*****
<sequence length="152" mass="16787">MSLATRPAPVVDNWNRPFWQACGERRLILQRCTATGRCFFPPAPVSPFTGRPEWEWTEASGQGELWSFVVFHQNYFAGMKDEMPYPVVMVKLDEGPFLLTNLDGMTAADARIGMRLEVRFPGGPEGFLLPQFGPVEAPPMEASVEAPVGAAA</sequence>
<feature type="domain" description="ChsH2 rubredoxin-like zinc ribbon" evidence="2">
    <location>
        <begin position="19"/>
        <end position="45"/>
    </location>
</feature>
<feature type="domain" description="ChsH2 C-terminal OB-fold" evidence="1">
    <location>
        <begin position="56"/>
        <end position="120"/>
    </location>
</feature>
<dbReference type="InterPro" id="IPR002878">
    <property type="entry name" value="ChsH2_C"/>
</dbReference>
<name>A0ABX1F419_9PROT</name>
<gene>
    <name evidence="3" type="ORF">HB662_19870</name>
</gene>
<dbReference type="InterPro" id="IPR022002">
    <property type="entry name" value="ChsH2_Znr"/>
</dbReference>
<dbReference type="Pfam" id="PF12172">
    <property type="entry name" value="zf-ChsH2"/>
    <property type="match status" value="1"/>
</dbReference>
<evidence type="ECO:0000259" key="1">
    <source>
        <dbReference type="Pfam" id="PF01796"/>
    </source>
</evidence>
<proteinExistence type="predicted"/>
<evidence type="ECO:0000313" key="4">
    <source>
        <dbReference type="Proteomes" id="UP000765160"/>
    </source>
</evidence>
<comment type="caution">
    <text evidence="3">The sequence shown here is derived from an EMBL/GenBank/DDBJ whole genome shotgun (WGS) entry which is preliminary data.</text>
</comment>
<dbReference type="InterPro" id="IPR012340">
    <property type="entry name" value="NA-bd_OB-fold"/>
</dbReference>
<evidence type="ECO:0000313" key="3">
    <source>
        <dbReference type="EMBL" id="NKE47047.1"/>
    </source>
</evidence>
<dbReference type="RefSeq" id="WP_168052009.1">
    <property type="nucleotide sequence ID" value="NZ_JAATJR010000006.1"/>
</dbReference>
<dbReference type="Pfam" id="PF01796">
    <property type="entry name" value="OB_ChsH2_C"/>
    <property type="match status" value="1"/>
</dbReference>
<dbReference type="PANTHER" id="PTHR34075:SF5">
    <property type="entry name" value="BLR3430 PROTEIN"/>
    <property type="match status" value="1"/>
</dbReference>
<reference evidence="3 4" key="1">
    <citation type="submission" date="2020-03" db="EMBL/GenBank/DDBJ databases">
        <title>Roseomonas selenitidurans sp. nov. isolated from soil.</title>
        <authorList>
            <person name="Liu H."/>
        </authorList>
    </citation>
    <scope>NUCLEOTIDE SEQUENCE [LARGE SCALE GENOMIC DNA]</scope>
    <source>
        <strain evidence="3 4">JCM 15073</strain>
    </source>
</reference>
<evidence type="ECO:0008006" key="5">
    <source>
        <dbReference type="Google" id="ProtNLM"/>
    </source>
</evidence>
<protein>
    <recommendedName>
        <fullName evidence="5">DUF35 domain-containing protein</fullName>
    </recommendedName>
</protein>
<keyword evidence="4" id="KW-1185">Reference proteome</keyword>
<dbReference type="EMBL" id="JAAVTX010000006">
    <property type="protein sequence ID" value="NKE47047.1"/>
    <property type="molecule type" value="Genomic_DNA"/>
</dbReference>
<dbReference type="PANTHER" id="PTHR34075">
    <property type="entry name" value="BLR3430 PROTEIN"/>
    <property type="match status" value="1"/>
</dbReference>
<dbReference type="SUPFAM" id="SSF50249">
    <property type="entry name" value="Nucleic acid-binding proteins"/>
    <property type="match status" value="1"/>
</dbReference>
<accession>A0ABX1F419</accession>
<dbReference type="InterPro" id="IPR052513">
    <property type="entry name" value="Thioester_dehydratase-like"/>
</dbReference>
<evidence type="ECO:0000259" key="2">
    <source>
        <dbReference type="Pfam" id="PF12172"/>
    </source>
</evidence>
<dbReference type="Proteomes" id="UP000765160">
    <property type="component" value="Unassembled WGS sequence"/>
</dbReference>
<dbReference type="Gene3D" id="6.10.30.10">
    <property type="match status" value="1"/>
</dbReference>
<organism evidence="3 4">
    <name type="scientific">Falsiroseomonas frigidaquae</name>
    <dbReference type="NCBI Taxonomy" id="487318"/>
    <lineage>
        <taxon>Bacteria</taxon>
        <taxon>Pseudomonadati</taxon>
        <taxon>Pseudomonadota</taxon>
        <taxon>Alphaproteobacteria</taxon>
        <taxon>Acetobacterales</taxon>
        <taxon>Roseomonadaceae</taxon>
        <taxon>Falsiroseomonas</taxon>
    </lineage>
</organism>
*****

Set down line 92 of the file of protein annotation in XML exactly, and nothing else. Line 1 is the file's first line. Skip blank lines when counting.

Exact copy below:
<dbReference type="SUPFAM" id="SSF50249">